On March 21, 2023, deepfake images of federal agents “arresting” former president Donald Trump were posted on Twitter the same day Trump predicted his own arrest. These fake photos were viewed by millions after a Twitter user asked an AI art generator to create a photo of “Donald Trump falling down while being arrested” as a joke. But to internet viewers, these photos seem very real.
In the modern age of misinformation, deepfake technology threatens our perception of reality. Deepfake technology “use[s] a form of artificial intelligence called deep learning to make images of fake events.” As the technology matures, it continues to get smarter. Researchers have developed programs to detect deepfakes, and in turn, the AI is "trained” by their programs to avoid detection and can create even more realistic images. Deepfake is not limited to photographs: both video and audio are technologically mimicable as well.
Although deepfakes are often produced as a joke, such as the current viral Tik Tok trend of AI-generated videos starring President Joe Biden as he plays video games with the likes of Barack Obama, Donald Trump, and Hillary Clinton, deepfakes also harbor a more sinister purpose. According to a 2019 study conducted by Deep Trace Labs, 96% of all deepfake videos online are pornographic and 99% of deepfake pornography targets women. Researchers report that the number of deepfake pornography videos available online has continued to increase exponentially, doubling nearly every year since 2018. “Deepfake pornography is a phenomenon that exclusively targets and harms women,” victimizing them by mapping women’s faces onto pornographic actors’ bodies. Deepfake pornography is problematic because the victims targeted inherently cannot consent, as the media is synthetically generated. While deepfakers initially targeted celebrity women because of the expansive access to their likeness, the deepfake pornography sphere has grown to include even those with small online footprints as the technology has advanced. In January, the popular Twitch streamer “Atrioc” was caught purchasing and viewing deepfake pornography of other Twitch streamers. Not only did Atrioc monetarily support this invasive media, but by going viral, he gave the website and deepfake pornography a platform for engagement.
While deepfake technology is relatively new, women have been dealing with fake pornography for centuries. Before deepfake pornography, women were targeted with photoshop, and before photoshop, women in the 1800’s were warned to only pose for photographs or paintings with men they trusted to avoid “an ungentlemanly photographer [who] could use the[ir likeness] to . . . mak[e] composites that featured the sitter’s head on a scantily dressed body – or worse.” Although the notion of synthetic pornography is not novel, deepfake technology simply allows for the creation of more sophisticated fake pornography that continues to target women.
While women often bear the brunt of targeted deepfake attacks, on a widespread level, deepfakes also pose a threat to our social reality. Deepfake images circulating online can erode public trust in the validity of any media.“When we enter this world where anything can be fake – any image, any audio, any video, any piece of text, nothing has to be real,” says Hany Farid, a professor at the University of California, Berkeley’s School of Information. According to Nasir Memon, an NYU professor of computer science and engineering: “[a]s a consequence of this, even truth will not be believed. The man in front of the tank at Tiananmen Square moved the world. Nixon on the phone cost him his presidency. Images of horror from concentration camps finally moved us into action. If the notion of . . . believing what you see is under attack, that is a huge problem.”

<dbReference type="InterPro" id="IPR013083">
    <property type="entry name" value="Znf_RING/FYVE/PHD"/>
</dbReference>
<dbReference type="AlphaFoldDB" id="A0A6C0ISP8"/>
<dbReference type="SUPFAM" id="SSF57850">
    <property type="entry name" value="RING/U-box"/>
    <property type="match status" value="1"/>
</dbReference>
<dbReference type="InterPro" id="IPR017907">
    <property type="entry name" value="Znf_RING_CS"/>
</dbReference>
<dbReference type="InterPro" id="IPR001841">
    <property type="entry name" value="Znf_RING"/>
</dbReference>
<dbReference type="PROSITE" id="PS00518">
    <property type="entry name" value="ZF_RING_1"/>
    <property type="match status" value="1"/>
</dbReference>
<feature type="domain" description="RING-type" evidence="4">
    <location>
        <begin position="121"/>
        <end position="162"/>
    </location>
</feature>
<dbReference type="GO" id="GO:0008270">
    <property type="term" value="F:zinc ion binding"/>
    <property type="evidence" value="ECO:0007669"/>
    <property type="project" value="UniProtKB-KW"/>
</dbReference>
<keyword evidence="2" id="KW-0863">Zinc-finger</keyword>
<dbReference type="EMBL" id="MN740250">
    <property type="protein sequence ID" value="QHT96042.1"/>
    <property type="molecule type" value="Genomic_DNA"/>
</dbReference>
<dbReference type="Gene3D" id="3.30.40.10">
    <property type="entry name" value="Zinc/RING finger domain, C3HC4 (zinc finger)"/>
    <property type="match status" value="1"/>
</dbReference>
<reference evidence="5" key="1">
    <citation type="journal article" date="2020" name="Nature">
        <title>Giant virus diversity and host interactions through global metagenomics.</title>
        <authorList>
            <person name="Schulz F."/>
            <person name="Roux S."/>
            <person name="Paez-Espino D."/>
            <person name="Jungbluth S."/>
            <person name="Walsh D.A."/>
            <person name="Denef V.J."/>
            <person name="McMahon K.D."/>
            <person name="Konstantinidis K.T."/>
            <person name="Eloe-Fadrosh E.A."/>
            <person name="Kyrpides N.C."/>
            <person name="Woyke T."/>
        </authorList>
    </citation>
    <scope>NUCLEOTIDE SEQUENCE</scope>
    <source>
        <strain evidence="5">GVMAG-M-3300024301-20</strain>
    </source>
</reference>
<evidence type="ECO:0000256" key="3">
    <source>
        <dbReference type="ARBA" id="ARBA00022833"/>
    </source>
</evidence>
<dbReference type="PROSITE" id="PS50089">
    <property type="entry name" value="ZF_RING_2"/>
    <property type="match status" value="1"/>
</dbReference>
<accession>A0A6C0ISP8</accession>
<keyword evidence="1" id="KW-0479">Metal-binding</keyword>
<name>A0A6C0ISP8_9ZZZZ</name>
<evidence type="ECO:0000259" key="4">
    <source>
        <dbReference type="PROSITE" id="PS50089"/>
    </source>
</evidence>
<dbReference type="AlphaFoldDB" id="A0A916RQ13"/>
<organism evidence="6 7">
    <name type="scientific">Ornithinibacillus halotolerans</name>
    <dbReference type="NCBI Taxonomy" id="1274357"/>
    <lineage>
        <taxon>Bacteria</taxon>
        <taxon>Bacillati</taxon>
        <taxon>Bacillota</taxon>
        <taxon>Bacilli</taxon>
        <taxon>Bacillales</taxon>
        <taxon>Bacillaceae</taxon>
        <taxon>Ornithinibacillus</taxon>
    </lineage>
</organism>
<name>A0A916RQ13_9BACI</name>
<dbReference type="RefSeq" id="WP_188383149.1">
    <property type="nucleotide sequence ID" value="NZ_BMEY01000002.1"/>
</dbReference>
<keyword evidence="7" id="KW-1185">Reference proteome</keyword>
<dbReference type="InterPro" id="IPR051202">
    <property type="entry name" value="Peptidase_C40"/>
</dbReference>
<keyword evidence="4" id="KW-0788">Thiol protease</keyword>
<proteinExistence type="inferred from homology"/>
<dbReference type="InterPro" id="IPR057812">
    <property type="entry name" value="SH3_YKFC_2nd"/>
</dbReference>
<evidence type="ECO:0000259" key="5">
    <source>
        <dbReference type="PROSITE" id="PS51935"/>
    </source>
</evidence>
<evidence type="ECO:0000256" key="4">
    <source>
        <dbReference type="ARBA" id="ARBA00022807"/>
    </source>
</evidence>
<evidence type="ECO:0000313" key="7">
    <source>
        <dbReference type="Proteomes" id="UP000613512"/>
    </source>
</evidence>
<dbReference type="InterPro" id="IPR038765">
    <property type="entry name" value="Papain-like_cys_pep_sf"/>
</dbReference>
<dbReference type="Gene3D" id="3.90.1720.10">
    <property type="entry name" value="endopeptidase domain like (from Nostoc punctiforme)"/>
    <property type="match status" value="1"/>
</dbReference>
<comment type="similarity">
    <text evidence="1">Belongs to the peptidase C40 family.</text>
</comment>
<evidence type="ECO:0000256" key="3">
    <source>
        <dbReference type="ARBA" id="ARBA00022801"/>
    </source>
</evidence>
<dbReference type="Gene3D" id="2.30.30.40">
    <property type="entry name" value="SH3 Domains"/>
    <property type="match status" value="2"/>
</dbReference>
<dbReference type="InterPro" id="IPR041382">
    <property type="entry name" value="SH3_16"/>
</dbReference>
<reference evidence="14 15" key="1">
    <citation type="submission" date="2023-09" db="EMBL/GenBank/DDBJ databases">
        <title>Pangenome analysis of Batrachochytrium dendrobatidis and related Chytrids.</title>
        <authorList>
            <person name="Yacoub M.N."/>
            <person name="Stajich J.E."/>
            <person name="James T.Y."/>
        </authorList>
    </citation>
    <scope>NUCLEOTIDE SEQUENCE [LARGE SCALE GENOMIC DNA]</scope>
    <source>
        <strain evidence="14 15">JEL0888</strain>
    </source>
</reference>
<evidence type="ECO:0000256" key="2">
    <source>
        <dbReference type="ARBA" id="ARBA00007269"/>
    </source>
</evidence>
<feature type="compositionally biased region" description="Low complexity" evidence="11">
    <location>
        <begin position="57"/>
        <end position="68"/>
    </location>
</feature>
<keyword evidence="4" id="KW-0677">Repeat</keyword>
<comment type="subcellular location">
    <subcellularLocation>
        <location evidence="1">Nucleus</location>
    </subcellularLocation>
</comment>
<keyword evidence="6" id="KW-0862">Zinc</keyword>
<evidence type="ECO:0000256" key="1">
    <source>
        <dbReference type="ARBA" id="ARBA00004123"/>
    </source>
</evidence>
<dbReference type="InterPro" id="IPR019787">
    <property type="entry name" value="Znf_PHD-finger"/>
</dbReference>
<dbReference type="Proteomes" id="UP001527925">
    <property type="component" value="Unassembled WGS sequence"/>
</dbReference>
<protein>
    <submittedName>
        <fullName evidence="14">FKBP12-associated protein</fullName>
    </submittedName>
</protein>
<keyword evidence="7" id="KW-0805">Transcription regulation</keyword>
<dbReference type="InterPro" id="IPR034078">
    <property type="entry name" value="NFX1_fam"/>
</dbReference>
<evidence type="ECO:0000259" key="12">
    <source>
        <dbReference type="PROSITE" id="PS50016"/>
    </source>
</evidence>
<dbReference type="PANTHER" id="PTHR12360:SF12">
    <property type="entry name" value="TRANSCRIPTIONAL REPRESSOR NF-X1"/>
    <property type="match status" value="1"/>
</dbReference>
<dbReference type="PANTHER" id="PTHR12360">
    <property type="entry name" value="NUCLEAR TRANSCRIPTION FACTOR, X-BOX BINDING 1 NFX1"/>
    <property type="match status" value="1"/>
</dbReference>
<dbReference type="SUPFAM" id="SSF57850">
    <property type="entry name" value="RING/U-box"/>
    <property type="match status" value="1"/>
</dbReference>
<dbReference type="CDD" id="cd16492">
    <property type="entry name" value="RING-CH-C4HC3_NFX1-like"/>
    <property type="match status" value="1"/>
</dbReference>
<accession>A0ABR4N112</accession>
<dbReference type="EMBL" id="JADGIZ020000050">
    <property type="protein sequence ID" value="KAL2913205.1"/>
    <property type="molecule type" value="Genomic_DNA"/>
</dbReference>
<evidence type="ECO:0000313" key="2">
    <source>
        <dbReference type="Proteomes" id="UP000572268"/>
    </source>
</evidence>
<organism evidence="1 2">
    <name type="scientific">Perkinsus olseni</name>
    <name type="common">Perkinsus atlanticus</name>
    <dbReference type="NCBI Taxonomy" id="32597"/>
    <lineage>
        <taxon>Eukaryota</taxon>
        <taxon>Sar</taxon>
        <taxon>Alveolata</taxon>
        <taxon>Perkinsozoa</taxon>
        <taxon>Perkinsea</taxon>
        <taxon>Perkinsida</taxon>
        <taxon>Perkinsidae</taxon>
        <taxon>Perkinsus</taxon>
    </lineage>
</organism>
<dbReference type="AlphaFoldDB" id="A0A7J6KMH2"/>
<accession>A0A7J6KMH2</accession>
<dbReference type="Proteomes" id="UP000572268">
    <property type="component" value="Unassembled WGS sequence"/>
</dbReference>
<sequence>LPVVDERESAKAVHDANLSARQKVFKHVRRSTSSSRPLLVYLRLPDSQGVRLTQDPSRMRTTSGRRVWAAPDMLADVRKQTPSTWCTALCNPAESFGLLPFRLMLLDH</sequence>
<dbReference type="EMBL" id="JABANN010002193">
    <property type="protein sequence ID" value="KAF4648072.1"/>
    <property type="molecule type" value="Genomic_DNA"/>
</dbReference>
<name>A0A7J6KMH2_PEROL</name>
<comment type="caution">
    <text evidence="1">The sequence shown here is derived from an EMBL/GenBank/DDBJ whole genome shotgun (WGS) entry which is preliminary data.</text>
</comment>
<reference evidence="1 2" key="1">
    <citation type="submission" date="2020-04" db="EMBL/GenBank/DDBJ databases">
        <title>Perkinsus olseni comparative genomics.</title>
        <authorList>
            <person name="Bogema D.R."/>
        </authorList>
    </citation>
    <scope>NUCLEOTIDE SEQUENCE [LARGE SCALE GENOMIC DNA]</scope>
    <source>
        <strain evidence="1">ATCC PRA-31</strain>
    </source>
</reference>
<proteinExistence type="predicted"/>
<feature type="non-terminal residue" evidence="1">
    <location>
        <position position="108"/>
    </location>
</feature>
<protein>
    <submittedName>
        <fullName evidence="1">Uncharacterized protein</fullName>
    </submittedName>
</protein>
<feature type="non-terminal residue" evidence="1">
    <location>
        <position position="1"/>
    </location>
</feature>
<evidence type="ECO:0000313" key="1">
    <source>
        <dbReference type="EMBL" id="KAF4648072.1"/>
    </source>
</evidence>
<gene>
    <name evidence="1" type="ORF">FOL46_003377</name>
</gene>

There have been multiple instances of deepfake media being used as an untruthful weapon: a high-school cheerleader’s mother was accused of deepfaking inappropriate media to disqualify a cheerleader on an opposing team;a deepfake audio message posing as the CEO of their parent company convinced Euler Hermes Insurance Company to wire $243,000.00 to cybercriminals; a mother in a custody battle created deepfake audio of her child’s father violently threatening her as courtroom sabotage. Deepfaked media has created and will continue to create trust issues in the courtroom. “[E]ven in cases that do not involve fake videos, the very existence of deepfakes will complicate the task of authenticating real evidence.” Our fundamental institutions, such as political elections or the courtroom, may be undermined by doubt instilled by deepfake media.
Scarily enough, deepfakes do not seem to be subject to specific legal regulation. Only four states have laws explicitly regulating deepfake technology: New York, Virginia, California, and Georgia. This does not mean that a deepfake victim has zero recourse: a victim of deepfake technology can potentially bring defamation or harassment lawsuits against the privacy infringer. But deepfakes are typically posted and consumed by anonymous users, making redressability difficult, if not impossible. Without explicit deepfake laws, it is vital that internet users are aware of the existence of deepfake media and how to verify that what they are seeing is in fact, the truth.
 Zachary B. Wolf, Beware Deepfake Reality as Trump Dominates Headlines, CNN (Mar. 25, 2023, 7:49 PM), https://www.cnn.com/2023/03/25/politics/ai-trump-what-matters [https://perma.cc/8S6H-SJN6].
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 Henry Adjer et al., The State of Deepfakes, Deep Trace Labs 1 (Sept. 2019).
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